Tag Archives: Baltimore Oriole

Blooming slippers, climbing fishers, swooping swallows, and more

Natural History Notes for May & June

Although we are tucked right into the heart of suburban Canton, amazing natural history moments, capable of inspiring awe and wonder, pop up everyday on our wildlife sanctuary. The sanctuary has been bursting with life and activity over the past two month and here are a few of the highlights.

First ever sighting of a fisher (Martes pennanti)

During our spring Ecology and Art homeschool class, our students were lucky enough to witness three fishers sauntering through the forest and then bounding up several trees. It was a spectacular sighting.

This slideshow requires JavaScript.

A wave of migrating birds

This spring Owen Cunningham, our property manager, and Sean Kent started a series of Friday morning natural history hikes that coincided with a fantastic wave of migrants, including many warblers.

Magnolia Warbler

This slideshow requires JavaScript.




Yellow-billed Cuckoo


Wilson’s Warbler

This slideshow requires JavaScript.


Birds have been busy building nests and caring for their fledglings

We have several pairs of nesting orioles, including one pair that has nested in the trees behind our bird blind, and their babies have recently fledged. During the last week of June, the Mulberry tree by our offices has produced copious amounts of ripe fruits that have been fattening up many species of birds on the sanctuary.

This slideshow requires JavaScript.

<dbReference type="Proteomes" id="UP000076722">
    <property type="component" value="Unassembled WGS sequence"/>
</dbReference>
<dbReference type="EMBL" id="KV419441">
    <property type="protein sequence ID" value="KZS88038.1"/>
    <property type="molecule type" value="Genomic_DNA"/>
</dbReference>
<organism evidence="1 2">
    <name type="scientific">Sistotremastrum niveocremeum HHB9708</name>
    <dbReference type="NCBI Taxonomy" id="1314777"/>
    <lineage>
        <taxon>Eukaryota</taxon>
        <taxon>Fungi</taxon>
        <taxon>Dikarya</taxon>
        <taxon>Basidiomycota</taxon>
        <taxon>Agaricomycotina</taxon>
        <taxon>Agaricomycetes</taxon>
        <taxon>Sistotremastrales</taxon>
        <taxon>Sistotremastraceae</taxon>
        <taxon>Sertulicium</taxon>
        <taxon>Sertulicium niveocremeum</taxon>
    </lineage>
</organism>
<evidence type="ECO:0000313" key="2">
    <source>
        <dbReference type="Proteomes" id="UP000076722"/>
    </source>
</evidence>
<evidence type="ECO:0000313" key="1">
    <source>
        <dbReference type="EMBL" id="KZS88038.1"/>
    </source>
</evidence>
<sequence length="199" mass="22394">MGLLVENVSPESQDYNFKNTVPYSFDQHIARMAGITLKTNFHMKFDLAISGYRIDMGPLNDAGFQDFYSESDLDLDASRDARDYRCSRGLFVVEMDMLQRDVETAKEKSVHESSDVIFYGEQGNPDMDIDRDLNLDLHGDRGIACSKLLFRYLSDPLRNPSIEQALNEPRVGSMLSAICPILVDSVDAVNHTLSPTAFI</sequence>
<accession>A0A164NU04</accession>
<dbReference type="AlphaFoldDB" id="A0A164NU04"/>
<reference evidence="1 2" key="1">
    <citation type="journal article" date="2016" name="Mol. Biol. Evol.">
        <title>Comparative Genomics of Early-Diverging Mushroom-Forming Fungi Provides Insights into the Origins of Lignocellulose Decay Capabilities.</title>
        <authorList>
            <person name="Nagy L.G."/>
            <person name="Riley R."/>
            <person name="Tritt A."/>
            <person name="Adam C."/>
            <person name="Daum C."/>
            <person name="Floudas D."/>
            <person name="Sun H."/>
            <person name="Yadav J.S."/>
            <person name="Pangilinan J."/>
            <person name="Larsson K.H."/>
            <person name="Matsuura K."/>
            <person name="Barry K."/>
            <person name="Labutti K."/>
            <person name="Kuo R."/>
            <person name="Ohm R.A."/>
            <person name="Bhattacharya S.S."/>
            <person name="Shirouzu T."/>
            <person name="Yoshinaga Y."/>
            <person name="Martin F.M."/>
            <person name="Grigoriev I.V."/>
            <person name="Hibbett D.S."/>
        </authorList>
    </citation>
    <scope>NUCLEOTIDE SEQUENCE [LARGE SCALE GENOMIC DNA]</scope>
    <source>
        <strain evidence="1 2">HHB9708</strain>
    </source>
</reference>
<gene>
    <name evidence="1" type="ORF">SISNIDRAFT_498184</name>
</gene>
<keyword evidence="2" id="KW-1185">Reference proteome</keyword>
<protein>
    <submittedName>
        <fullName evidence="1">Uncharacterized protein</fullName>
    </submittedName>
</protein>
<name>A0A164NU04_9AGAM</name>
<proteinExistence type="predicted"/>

Nesting Tree Swallows

This spring we have been lucky to host several pairs of nesting tree swallows. It’s been marvelous to witness the tree swallows raise their young, defend their nests against house wren intrusion, and grace the meadow with their majestic flight.

This slideshow requires JavaScript.

Pink Lady’s Slipper

Every spring, starting in the middle of May and extending to early June, pink lady’s slippers, a majestic orchid, that thrives in acidic soils of our pine forest, emerge and bloom throughout the sanctuary.

This slideshow requires JavaScript.

Hunting Hawks

The populations of chipmunks, red squirrels, and lots of other little critters have exploded thanks to a super abundant crop of acorns this past fall.


Red-tailed Hawk

Flowering plants in our meadow, bird garden,
and new native pollinator garden

Pollinators, including many native bees, have been taking advantage of all the species of flowering plants that have been blooming on our sanctuary. False indigo (Baptista australis) bloomed in early June and had many species of butterflies, bumblebees, leaf cutting bees, and mining bees collecting pollen and nectar from the flowers. Check out two videos of a bumblebee collecting pollen and nectar from a few flowers.


False indigo from the bird garden at the Museum of American Bird Art


Skipper gathering nectar from a False Indigo flower

Skipper gathering nectar from a False Indigo flower

A Lesson in Orioles

This is from a series of posts by MABA resident artist Barry Van Dusen

Ashumet Holly Wildlife Sanctuary, Falmouth on May 26, 2015 (part 2)
The area around the swallow barn is a good place to study oriole plumages. In addition to numerous adult male and female Baltimore orioles, I observe adult male and female orchard orioles, along with a first year male orchard oriole (that one had me puzzled for awhile!)

Orchard Oriole studies, Ashumet - at 72 dpi

sketchbook page, 9″ x 12″

Orchard orioles are on the increase in New England, and we should see more of them in the future. Although I have seen this species a number of times, this was the first opportunity I’ve had to draw orchard orioles from life!

Orchard Oriole, adlt male, Ashumet - at 72 dpi cropped for blog

Orchard Oriole in Apple Tree, watercolor in Stillman and Birn Delta sketchbook, 9″ x12″

Orchard Oriole, yg male, Ashumet - at 72 dpi

Young Male Orchard Oriole, watercolor in Stillman and Birn Delta sketchbook, 9″ x 12″

Along the Grassy Pond Trail were some of the shortest pink lady slippers I’ve ever seen! The entire plants were no more than four inches tall, but the blossoms were full size – giving the plant cute, gnome-like proportions.

Pink Lady Slipper at Ashumet